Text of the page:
Review – The Lost Time Accidents by John Wray


John Wray’s The Lost Time Accidents is a novel that I was very much looking forward to. Fortunately, I had the chance to read it prior to its UK publication day on June 2nd and I really needed all that time, as it took me three weeks to plow my way through the book.

The Lost Time Accidents
Image provided by Canongate Books¹

On Monday, at 8:47 EST, Waldemar Tolliver excuses himself from time at his aunts’ apartment in Manhattan to come to terms with his family’s past. Ever since Ottokar Toula’s sudden death in the early 20th century, Waldy’s ancestors have been trying to find the lost pages of his great-grandfather’s scientific work to solve the mystery of the Lost Time Accidents, and in the process becoming obsessed with time themselves.

The novel The Lost Time Accidents counts over 500 pages and spans more than one century. Of all the characters Waldy is the one who stays with us from the beginning until the end, so we might as well call him our main character. The plot meanders between Waldy’s current situation in his aunts’ apartment, his past love affair with a woman called Mrs Haven, and his chronologically recounted family history.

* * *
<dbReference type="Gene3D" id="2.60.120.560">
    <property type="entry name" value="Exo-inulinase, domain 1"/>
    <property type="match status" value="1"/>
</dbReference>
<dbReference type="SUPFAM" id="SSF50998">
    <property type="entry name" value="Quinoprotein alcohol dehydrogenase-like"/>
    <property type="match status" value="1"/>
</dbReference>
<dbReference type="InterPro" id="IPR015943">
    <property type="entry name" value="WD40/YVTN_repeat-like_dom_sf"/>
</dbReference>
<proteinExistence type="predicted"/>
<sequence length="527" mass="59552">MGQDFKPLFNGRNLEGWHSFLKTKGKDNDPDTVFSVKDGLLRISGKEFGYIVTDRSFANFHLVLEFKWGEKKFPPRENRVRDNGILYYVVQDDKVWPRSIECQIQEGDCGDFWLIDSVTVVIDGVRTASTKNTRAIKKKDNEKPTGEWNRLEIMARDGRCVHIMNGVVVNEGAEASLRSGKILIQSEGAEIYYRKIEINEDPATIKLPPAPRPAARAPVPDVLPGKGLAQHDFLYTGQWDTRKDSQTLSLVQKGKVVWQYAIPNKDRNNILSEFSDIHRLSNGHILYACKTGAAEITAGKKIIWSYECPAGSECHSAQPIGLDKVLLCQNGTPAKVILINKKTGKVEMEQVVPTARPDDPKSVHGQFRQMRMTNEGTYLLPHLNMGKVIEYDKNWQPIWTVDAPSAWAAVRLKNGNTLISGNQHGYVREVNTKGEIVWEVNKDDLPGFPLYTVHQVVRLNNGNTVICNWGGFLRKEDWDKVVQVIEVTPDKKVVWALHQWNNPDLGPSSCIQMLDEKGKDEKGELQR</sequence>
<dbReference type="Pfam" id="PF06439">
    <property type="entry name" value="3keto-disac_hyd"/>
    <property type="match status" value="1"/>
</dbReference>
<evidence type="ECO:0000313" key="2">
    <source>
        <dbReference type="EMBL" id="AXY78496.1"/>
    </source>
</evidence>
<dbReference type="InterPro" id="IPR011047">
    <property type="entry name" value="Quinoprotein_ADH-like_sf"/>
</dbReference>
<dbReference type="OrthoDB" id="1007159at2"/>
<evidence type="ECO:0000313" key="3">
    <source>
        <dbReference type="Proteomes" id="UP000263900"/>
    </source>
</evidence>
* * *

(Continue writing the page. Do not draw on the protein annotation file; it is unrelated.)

In the first half of the book, I had problems with these sudden changes of setting. This is where you are introduced to a great part of the important characters and as soon as I got a feel for one of the narrative threads, it was cut and the plot continued elsewhere. This way, I wasn’t able to connect to any of the characters and soon I had to bring myself to continue reading, because the plot moved so slowly. If I were one to just give up on books, I probably would have done so after 1/4 of the novel, but I like to read until the last page and in this case I’m glad I did.
I don’t know if it’s me, or if The Lost Time Accidents really increases its pacing in the second half. This half reads much better than the first one. Maybe because we already know most of the characters and also, because the pieces finally start to fall into place. It’s also this process of digesting the complex plot in combination with a fitting ending (that I still don’t quite understand) that leaves me satisfied that I finished the novel after all.

As you can see, The Lost Time Accidents isn’t an easy read and it isn’t easy to review. It is a very complex novel with lots of talk about physics and time. You will meet many diverse characters, but you’ll never get to know them very intimately (except for their shared obsession with time). If all this sounds good to you and you aren’t afraid to be challenged by this 500-page tome, then you should have a look at The Lost Time Accidents.

3 Star Rating: Recommended

A digital review copy of this book was provided by the publisher.

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